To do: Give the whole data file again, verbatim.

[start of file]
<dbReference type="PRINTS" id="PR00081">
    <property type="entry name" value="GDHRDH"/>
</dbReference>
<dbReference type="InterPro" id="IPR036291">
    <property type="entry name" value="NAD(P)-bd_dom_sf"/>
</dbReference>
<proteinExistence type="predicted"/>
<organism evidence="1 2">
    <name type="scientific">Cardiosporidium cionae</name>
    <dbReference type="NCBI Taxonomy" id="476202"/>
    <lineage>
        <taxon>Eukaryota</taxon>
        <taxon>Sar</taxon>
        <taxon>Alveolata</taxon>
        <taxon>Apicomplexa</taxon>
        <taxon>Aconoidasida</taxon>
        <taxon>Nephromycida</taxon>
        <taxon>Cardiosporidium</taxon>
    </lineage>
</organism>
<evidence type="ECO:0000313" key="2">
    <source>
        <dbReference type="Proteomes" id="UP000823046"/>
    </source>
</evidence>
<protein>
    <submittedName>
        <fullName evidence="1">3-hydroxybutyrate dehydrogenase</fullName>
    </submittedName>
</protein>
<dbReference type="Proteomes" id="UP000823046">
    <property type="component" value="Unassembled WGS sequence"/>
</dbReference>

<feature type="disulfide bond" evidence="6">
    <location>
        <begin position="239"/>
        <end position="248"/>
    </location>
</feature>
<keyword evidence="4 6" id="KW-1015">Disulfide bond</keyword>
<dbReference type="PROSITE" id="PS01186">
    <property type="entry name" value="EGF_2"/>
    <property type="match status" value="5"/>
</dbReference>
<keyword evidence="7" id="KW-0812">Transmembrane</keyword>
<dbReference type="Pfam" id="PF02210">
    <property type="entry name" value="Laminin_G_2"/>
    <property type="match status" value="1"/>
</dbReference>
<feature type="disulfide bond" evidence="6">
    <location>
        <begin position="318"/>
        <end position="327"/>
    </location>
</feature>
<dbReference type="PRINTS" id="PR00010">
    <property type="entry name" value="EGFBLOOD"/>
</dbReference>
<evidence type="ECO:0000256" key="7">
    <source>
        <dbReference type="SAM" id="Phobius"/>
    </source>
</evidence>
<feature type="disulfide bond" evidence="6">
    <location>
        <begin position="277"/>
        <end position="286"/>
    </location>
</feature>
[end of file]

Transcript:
<dbReference type="PRINTS" id="PR00081">
    <property type="entry name" value="GDHRDH"/>
</dbReference>
<dbReference type="InterPro" id="IPR036291">
    <property type="entry name" value="NAD(P)-bd_dom_sf"/>
</dbReference>
<proteinExistence type="predicted"/>
<organism evidence="1 2">
    <name type="scientific">Cardiosporidium cionae</name>
    <dbReference type="NCBI Taxonomy" id="476202"/>
    <lineage>
        <taxon>Eukaryota</taxon>
        <taxon>Sar</taxon>
        <taxon>Alveolata</taxon>
        <taxon>Apicomplexa</taxon>
        <taxon>Aconoidasida</taxon>
        <taxon>Nephromycida</taxon>
        <taxon>Cardiosporidium</taxon>
    </lineage>
</organism>
<evidence type="ECO:0000313" key="2">
    <source>
        <dbReference type="Proteomes" id="UP000823046"/>
    </source>
</evidence>
<protein>
    <submittedName>
        <fullName evidence="1">3-hydroxybutyrate dehydrogenase</fullName>
    </submittedName>
</protein>
<dbReference type="Proteomes" id="UP000823046">
    <property type="component" value="Unassembled WGS sequence"/>
</dbReference>

<feature type="disulfide bond" evidence="6">
    <location>
        <begin position="239"/>
        <end position="248"/>
    </location>
</feature>
<keyword evidence="4 6" id="KW-1015">Disulfide bond</keyword>
<dbReference type="PROSITE" id="PS01186">
    <property type="entry name" value="EGF_2"/>
    <property type="match status" value="5"/>
</dbReference>
<keyword evidence="7" id="KW-0812">Transmembrane</keyword>
<dbReference type="Pfam" id="PF02210">
    <property type="entry name" value="Laminin_G_2"/>
    <property type="match status" value="1"/>
</dbReference>
<feature type="disulfide bond" evidence="6">
    <location>
        <begin position="318"/>
        <end position="327"/>
    </location>
</feature>
<dbReference type="PRINTS" id="PR00010">
    <property type="entry name" value="EGFBLOOD"/>
</dbReference>
<evidence type="ECO:0000256" key="7">
    <source>
        <dbReference type="SAM" id="Phobius"/>
    </source>
</evidence>
<feature type="disulfide bond" evidence="6">
    <location>
        <begin position="277"/>
        <end position="286"/>
    </location>
</feature>